Well you can, and although it’s a bit like munching through a pile of weeds, it’s far from disagreeable, and I’m sure there are innumerable subtle benefits to be had from the eating of flowers. It’s worth it anyway in my opinion simply for the beauty of it. It doesn’t matter what it tastes like so long as it looks good… and you can always sex a salad up with a skilled hand in the dressing department.

I suppose I take a perverse pleasure in eating things that are considered unorthodox. What I love best is kidneys and livers, hearts, balls and brains, all of which are as good as the sweetest and tenderest meat. Should you want to dip into this stuff, I can recommend a wonderful website that helps you get the most out of your offal.

This website is based on a cookery book that came out of the rather dazzling St John’s Restaurant in London. I went there once, and took the liberty of nicking the menu, which I reproduce here for your delectation, with certain annotations that reflect the delicate state in which I found myself upon that day.

‘You need to be in pretty robust fettle to get some of this stuff down. The roast bone marrow – if you’re feeling a little delicate – reminds one of mucus, and mucus is the last thing you want when you’ve got a hangover. Next, for some unfathomable self-destructive reason, I went for the crispy pigs’ noses, by which I mean the crispy noses of pigs. This only took me further into the world of mucus, for when they arrived, that was just what they looked like: a couple of the noses of pigs looking up at you – insofar as pigs look with their noses – from the plate. By this time I was having trouble keeping the lid on the stuff, and it was with some relief that I drew into the terminus of this gastronomic journey with a refreshing calvados sorbet.’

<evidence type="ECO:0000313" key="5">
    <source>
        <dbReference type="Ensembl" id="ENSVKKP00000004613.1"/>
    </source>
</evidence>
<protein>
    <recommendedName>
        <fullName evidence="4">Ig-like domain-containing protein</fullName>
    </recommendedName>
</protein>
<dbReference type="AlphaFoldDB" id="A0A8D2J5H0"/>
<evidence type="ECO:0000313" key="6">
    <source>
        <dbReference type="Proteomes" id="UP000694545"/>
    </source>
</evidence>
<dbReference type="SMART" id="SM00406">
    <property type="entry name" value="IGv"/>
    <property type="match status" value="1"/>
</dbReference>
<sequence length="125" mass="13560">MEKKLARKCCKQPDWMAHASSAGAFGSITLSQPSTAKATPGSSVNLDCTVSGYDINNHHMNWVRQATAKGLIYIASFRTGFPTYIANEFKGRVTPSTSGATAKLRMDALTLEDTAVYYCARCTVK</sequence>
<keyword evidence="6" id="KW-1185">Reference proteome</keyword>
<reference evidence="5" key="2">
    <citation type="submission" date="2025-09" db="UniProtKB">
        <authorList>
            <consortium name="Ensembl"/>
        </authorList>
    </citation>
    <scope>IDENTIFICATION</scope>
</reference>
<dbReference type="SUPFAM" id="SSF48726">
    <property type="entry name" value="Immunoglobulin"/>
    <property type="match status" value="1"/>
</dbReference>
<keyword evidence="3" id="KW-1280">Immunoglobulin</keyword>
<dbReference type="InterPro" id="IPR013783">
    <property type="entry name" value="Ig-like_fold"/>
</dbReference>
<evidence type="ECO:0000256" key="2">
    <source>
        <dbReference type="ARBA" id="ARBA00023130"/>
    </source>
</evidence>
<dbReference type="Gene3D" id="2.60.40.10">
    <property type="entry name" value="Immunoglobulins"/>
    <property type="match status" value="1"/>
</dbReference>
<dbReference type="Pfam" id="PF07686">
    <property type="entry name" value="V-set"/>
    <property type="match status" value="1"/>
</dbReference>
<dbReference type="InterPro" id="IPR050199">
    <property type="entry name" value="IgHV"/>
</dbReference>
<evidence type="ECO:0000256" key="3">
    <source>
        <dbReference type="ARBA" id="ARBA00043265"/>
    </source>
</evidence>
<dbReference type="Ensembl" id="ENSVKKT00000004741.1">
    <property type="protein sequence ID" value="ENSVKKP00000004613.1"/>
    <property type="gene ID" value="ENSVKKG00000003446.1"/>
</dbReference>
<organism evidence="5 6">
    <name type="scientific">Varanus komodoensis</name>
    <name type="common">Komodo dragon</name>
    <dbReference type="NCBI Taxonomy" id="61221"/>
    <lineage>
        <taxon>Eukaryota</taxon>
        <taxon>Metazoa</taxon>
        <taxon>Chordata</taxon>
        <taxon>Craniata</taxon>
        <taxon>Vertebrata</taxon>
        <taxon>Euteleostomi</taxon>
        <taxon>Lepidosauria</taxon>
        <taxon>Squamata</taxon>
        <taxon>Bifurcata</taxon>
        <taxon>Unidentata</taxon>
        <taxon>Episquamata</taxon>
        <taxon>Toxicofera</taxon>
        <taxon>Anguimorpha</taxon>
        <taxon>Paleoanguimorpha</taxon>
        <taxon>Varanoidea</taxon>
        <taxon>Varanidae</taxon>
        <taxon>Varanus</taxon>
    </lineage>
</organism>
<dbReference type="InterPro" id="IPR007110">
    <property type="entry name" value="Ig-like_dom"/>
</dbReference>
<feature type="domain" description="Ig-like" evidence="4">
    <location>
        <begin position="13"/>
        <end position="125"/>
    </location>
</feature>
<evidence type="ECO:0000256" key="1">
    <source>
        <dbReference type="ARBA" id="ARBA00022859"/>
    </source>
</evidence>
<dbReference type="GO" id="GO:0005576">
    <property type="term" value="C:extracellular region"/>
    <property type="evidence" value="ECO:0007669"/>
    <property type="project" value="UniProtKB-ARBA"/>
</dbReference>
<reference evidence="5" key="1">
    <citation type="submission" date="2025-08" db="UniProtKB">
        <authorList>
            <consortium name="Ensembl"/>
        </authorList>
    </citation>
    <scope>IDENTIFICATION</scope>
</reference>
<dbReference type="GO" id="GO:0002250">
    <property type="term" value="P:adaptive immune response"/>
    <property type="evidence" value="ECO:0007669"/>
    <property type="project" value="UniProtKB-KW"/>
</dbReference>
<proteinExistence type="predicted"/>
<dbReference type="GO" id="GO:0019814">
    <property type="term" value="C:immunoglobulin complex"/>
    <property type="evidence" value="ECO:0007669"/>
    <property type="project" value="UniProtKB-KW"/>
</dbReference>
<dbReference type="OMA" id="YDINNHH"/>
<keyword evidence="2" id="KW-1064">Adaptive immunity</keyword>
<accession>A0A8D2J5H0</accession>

Artichoke vinaigrette (V)

Cured beef and celeriac

Deep fried skate-cheeks and green sauce

Langoustines ansd mayonnaise

Native oysters (each) It didn’t say what ‘each’ meant; mine for some reason was the ladies’ menu… but you can imagine.

Parsnip soup and foie gras

Roast bone marrrow and parsley salad

Smoked eel and horseradish

Snail and oakleaf … for heaven’s sake!

That was just the starters… we continued with:–

Braised squirrel and wild garlic

Brill, chips and tartare sauce

Fennel and Berkswell (V) … and serves ‘em right. (It’s hard to get good Berkswell these dark days.)

Kid faggott and mash

Pigeon and red cabbage

Roast sirloin, beetroot and pickled walnut

Tripe, white beans and bacon

Veal chop, spinach and anchovy

It goes on and on, and you can finish with Eccles Cake and Lancashire cheese, which some of our party actually did. Not me though; I wasn’t up to it by then.

But all this stuff is making me hungry… time for lunch.